George S. Myers
b. April 21, 1881
d. May 9, 1940
102nd Justice of the Supreme Court of Ohio
Term
Jan. 1, 1937
to May 9, 1940

GEORGE S. MYERS

George S. Myers brought to the deliberations of the Supreme Court of Ohio the experience of having served in the three branches of Ohio state government. He served two terms in the Ohio House of Representatives, was elected secretary of state and capped his career with election to the Supreme Court.

Myers was born April 21, 1881 in Rising Sun, Ohio to Albert and Hanna Neucome Myers. Receiving his education in the public schools, he earned his teacher’s certificate at age 16 in 1887. For the next six years, he taught in the rural schools of Ohio and in 1903, he entered the College of Wooster. After receiving his undergraduate education, he began his legal studies in 1907 at Western Reserve University. He received a law degree in 1910.

That same year he was admitted to the bar. From 1910 to 1932, he practiced law in Cleveland. In 1916, he was elected to the Ohio House of Representatives and re-elected in 1918.

Leaving the Ohio House of Representatives in 1921, he returned to practice law in Cleveland. In 1922, he was a candidate for the U.S. House of Representatives for the 20th Ohio District, but he was defeated. Again in 1928, he was defeated when he sought election to the office of lieutenant governor. In 1930, he entered the Democratic primary for U.S. Senate, but lost.

November 1932 saw his election as Ohio secretary of state. He was inaugurated on Jan. 9, 1933 and was re-elected in 1934.

Myers was encouraged in 1936 to run for governor. Instead, he sought election to the Supreme Court for a full six-year term. He won the November election handily and became the first candidate elected to the Supreme Court to receive more than one million votes.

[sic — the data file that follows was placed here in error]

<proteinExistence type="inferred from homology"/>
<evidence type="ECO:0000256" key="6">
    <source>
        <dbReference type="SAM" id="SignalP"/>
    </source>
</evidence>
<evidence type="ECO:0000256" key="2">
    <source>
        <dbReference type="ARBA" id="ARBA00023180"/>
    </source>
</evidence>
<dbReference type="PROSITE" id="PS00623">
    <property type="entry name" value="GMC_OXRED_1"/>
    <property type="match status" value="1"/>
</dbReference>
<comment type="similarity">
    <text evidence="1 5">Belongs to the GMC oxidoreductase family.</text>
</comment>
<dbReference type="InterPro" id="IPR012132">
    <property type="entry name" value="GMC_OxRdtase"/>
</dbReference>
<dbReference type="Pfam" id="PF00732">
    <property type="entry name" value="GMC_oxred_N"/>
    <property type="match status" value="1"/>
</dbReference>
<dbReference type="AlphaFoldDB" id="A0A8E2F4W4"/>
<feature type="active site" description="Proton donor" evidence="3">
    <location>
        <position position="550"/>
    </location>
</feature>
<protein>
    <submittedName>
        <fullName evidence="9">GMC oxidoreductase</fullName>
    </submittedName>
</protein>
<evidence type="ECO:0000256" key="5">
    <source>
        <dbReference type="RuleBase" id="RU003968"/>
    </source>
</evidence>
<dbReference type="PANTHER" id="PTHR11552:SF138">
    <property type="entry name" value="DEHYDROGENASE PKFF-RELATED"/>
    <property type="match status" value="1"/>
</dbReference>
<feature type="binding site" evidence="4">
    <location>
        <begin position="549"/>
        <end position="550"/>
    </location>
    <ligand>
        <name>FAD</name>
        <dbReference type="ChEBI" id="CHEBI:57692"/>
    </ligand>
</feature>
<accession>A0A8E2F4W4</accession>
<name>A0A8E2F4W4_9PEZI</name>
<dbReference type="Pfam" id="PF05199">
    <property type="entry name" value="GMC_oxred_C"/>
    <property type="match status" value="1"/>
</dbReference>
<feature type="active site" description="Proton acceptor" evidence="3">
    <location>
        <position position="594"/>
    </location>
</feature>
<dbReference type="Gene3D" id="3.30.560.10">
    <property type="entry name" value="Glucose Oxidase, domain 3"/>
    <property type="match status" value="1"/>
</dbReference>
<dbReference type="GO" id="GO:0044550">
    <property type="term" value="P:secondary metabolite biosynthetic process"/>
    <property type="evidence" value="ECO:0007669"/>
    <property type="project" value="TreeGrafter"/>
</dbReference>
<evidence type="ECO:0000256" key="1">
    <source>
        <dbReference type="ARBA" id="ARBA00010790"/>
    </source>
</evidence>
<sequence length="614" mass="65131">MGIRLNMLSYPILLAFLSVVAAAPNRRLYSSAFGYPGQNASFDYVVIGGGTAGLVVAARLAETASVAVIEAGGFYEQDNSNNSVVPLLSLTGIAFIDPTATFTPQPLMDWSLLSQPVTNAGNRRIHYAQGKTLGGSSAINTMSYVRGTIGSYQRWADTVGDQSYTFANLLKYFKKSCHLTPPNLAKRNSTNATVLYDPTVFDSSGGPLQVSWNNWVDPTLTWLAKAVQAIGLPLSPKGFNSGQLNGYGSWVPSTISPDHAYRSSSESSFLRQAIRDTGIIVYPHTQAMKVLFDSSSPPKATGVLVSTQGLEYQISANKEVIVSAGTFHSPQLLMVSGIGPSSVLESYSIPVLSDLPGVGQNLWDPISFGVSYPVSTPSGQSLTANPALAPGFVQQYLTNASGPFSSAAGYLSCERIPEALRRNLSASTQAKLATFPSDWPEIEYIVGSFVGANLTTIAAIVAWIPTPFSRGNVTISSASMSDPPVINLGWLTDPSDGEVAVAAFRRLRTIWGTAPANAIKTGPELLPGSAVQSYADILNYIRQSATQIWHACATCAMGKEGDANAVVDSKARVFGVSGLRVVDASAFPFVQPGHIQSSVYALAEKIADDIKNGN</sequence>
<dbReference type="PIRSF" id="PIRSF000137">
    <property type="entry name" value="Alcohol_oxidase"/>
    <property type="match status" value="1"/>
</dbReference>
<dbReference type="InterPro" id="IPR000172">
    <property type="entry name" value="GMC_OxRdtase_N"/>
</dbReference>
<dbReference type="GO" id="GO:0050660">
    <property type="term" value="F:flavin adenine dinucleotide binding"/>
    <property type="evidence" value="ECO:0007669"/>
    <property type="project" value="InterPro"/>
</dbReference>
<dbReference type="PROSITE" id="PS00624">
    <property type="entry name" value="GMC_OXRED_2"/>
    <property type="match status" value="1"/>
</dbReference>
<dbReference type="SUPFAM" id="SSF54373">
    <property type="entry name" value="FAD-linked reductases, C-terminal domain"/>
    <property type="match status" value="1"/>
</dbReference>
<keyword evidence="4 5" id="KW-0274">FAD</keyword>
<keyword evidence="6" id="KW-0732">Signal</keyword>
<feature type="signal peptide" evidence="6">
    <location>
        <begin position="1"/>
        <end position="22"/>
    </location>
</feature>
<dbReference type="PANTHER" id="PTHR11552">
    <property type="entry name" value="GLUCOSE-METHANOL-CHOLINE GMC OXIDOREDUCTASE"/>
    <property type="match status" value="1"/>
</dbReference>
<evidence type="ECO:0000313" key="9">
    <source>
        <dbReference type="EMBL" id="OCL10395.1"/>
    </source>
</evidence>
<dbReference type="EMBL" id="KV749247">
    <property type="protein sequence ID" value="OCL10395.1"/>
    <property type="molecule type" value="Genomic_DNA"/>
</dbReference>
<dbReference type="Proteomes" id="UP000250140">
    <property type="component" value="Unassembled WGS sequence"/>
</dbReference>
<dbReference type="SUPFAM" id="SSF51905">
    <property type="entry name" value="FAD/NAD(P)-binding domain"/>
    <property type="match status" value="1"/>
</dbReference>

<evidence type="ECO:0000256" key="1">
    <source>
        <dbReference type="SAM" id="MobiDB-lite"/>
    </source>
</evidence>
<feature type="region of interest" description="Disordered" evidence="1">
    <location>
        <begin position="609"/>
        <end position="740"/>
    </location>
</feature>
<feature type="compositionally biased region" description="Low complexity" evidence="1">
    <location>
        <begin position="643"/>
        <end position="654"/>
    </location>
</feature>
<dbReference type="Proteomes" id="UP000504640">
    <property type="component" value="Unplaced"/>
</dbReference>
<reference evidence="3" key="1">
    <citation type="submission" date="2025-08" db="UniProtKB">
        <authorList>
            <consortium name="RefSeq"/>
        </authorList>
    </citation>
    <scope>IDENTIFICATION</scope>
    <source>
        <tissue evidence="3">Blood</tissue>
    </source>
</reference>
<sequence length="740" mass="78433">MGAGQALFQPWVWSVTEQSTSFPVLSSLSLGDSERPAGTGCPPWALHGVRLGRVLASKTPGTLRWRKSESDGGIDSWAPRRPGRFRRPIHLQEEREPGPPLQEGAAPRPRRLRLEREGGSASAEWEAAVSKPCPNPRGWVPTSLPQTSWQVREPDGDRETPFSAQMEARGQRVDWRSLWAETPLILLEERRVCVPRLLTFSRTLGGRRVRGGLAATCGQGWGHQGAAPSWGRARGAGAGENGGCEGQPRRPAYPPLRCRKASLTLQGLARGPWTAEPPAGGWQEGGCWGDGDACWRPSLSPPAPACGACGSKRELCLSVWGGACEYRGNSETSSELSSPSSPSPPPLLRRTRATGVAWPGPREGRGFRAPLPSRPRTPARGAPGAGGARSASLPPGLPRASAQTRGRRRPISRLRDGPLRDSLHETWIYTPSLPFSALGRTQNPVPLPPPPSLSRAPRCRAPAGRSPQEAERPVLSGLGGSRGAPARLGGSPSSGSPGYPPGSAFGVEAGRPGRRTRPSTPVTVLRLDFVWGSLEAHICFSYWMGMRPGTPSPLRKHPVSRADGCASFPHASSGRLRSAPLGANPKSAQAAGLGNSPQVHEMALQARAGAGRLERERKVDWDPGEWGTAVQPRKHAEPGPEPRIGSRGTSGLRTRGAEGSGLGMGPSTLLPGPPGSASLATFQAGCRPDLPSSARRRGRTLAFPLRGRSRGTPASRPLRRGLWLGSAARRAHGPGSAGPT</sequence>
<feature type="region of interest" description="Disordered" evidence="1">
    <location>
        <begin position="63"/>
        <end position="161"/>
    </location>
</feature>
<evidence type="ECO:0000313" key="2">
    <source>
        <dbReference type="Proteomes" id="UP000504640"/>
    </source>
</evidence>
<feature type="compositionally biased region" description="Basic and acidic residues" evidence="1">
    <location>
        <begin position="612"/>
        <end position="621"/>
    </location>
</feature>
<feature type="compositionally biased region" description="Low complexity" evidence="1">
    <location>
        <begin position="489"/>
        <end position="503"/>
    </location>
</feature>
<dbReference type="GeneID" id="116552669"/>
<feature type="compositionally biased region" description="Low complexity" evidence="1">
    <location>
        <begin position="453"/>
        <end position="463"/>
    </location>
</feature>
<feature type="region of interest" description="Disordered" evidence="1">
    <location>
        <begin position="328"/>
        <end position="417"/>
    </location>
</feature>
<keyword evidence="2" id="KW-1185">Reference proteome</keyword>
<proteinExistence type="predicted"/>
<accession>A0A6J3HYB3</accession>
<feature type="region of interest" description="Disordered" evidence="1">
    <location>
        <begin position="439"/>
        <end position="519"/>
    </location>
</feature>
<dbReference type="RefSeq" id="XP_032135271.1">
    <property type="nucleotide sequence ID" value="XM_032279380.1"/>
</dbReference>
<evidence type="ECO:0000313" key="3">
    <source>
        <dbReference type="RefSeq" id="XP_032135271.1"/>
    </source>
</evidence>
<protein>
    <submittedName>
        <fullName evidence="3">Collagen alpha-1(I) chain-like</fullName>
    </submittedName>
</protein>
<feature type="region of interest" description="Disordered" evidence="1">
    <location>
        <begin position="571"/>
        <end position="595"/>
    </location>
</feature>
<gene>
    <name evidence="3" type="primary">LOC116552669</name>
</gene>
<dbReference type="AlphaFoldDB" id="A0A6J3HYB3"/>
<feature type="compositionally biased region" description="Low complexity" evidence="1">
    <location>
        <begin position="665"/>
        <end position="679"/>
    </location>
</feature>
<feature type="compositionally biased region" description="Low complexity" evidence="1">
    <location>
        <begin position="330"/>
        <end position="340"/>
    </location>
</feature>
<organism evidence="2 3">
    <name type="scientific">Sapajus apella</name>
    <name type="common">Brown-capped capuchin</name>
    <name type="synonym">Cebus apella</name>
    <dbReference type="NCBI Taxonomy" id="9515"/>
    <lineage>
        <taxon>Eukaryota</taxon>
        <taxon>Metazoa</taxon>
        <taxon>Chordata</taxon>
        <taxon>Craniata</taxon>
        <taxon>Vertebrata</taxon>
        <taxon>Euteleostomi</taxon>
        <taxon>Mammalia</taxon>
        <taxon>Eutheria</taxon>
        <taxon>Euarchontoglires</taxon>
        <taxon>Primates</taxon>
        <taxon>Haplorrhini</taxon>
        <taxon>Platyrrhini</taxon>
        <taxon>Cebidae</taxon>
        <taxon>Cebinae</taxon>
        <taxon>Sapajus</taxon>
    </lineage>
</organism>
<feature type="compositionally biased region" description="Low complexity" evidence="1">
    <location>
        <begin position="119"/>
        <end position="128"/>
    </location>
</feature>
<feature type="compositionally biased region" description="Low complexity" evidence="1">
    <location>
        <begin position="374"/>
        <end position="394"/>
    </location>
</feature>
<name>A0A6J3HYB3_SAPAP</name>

What is refreshing about reading Myer’s written opinions was his ability to clearly explain the legal question and the decision of the Court. Often, he inserted trial testimony to support his arguments.

Isadora Pearlman of Cleveland was convicted in Cleveland Municipal Court of taking a wager on a horse race. The appeals court reversed the conviction, stating it could not find evidence that Mr. Pearlman recorded a wager with either direct or circumstantial evidence. Myers considered the evidence in State v. Pearlman (1939). George Kiplinger, a witness for the state, went to a building where he gave Isadora Pearlman a marked 50-cent coin to place a bet on the horse Travel Agent who was entered in a race at Thistle Down Racetrack. Hanging on the wall was a race chart that provided information on four different racetracks, the horses and the daily weather conditions. The marked coin was found in Mr. Pearlman’s pocket when he was arrested. In the decision, Justice Myers quoted George Kiplinger’s testimony. It was obvious to him that Isadora Pearlman was operating a betting operation. He wrote, “There is no doubt about the wager being made.” The conviction was upheld.

On May 9, 1940, Myers worked a full day at the Supreme Court, suffered a heart attack at his home in Columbus that evening and died. Although he was a Lutheran, the funeral services were at Trinity Episcopal Church, across from the Ohio Statehouse. He was buried at Trinity Cemetery in Rising Sun.

Myers and Louise Birch of Lexington, Ky. were married in 1915. They became the parents of two children.

An apt description of his life is found in the report of the committee appointed by the Supreme Court to memorialize him. They wrote:

“He was zealous for justice and for the good of his fellow men and the state. He was impatient when claims to him seemed technical and tended to defeat what he thought were the ends of justice. In these instances he did not hesitate to dissent if he felt some moral principle was involved. Judge Myers was deeply conscious of his responsibility as a member of a court of last resort. He realized that the end of law was primarily concerned with the attempt to regulate the conduct of groups with diverse opinions, and to establish rules which might be projected into the unknown future. At the same time, he definitely was conscious of the fact that general rules could not always decide specific individual controversies.”